Bloomington, Ind. – William Kegler buckled to the power of suggestion.
The one-time standout defensive tackle from Indianapolis' Arsenal Tech and then Pike H.S. had given up on the possibility of playing college football soon after graduating from high school in 1999. He had a handful of scholarship offers, but one thing stood in the way.
"I didn't like school," Kegler said.
So instead continuing his education and football career, Kegler instead opted for a full-time job at a Rent-A-Center, where he eventually become a store manager.
In his free time, though, he found himself stumbling across people who thought he should give college football a shot. There was former IU All-America basketball player Ray Tolbert, who saw Kegler playing basketball at an Indianapolis church. There was also former IU football players Enoch DeMar and Isaac Sowells, a pair of offensive linemen who are now playing in the NFL.
"I was bigger than both (DeMar and Sowells), and we tussled all the time and I could out-wrestle them," Kegler said. "So they were like, ‘you might as well give it a shot.'"
Tolbert, then, helped facilitate that opportunity. Before long, Kegler was in Bloomington meeting with IU Director of Football Operations Harold Mauro about the possibility of walking on to the program. While his conditioning level prevented him from going out for the team in his first go-around last year, he's since gotten himself in better shape, and is now a walk-on to Coach Terry Hoeppner's program.
And Kegler isn't your run-of-the-mill walk-on. Instead, he's a 6-8 ½, 395-pound, 26-year-old who is easily to biggest player on the IU roster, a possibly in the Big Ten.
"He's a very large human being," said IU defensive line coach Brian George.
But Kegler is more than a big body. He's a good athlete as well, and he insists he can be more than just a road block in the middle of a defensive front.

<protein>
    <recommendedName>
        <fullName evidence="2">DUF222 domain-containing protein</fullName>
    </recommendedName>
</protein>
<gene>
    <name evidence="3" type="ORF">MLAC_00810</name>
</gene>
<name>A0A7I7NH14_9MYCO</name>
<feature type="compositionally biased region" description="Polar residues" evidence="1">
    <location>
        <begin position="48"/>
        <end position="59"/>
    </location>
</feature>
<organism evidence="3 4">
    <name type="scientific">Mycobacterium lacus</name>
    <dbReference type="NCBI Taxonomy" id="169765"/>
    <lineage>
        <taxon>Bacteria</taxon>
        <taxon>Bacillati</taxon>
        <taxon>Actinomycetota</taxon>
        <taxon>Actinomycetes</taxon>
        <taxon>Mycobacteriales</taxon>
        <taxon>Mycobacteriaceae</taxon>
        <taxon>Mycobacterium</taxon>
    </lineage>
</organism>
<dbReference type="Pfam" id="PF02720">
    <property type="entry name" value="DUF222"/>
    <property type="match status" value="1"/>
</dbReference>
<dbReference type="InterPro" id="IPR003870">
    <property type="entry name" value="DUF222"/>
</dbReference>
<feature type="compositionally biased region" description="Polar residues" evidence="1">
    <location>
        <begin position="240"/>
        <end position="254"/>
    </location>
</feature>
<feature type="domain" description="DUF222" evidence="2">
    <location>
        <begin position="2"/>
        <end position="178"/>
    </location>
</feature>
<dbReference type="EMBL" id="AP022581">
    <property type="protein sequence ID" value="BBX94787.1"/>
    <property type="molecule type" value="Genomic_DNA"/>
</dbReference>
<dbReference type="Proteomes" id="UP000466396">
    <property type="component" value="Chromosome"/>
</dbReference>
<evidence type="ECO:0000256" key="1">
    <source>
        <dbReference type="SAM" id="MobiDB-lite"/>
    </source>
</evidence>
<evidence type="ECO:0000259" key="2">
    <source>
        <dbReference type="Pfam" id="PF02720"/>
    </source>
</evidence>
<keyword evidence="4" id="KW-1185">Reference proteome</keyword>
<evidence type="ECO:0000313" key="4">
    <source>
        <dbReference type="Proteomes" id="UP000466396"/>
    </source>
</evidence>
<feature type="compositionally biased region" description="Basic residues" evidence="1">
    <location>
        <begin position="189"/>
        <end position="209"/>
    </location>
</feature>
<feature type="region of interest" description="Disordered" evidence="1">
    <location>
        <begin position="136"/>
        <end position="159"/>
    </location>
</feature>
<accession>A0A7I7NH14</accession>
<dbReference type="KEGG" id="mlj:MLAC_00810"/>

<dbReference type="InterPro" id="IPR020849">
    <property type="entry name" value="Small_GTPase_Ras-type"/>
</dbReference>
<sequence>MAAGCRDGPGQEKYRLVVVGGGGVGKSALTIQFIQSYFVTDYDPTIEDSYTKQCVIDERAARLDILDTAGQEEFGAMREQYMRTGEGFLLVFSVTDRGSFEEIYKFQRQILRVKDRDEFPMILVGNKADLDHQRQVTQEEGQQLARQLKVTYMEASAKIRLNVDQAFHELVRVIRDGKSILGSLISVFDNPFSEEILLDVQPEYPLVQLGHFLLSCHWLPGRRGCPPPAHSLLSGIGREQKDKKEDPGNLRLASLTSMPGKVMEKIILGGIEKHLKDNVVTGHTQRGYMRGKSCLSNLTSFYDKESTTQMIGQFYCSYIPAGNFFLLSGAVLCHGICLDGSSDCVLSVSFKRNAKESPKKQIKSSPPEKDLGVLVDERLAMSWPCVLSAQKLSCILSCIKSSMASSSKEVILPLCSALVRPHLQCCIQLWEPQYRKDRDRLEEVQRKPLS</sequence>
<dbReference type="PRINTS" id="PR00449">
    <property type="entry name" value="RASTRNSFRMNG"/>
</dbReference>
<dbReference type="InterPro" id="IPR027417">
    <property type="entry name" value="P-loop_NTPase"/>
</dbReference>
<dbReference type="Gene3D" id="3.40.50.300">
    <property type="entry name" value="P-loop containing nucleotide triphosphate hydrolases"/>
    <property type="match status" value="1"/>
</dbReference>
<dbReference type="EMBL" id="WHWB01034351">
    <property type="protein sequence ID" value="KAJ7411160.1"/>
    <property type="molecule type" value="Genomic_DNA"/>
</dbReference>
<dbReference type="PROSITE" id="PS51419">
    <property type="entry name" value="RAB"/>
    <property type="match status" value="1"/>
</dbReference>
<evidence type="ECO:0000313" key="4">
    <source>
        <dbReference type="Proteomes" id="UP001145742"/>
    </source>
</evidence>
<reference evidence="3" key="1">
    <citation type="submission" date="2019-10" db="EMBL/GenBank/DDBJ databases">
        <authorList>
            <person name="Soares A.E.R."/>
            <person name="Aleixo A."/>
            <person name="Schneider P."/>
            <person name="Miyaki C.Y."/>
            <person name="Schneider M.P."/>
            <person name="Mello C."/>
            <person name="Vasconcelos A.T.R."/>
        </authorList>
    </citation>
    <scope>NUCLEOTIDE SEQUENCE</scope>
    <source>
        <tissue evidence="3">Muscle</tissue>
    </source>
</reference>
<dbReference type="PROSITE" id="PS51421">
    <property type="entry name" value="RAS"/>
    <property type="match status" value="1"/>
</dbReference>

"I'd say the best thing about me is I'm fast," Kegler said. "You wouldn't believe that from looking at me, but for 400 pounds I'm pretty quick. That's where I catch everyone off guard."
Now, he's hoping to catch on and stick with the IU program. He's been sidelined in recent days with a possible turf toe, but he's in much better shape than when he first met with Mauro last year. His first go-around was cut short when he couldn't pass a fitness test, but he's since worked on his own to shed some fat and has resurfaced with the team this spring.
"Last summer I weighed about the same, but there was a big difference in the percentage of body fat to muscle," said Kegler. "This year I've probably lost 40 pounds of body fat and put that back on in muscle."
Kegler said he envisions himself getting down to about 385 pounds by the fall, and once he does that, he thinks he can play a significant role on the defensive line.
"I believe once I do get in shape, I don't think there are many offensive linemen who can stop me from getting through," Kegler said.
In a lot of ways, the only thing that could hold back Kegler is himself. He's an imposing presence, someone who doesn't look overweight at 395 pounds. But George said his newest defensive linemen still needs to make some progress from a conditioning standpoint to be a contributor once the fall rolls around.
"He has a lot of athletic ability," George said. "The test for him is if he can play at the speed for a consecutive number of plays. That's the biggest hurdle for him to overcome – to be able to play multiple plays at a time. He needs to work on that."
Can Kegler Come Up Big?
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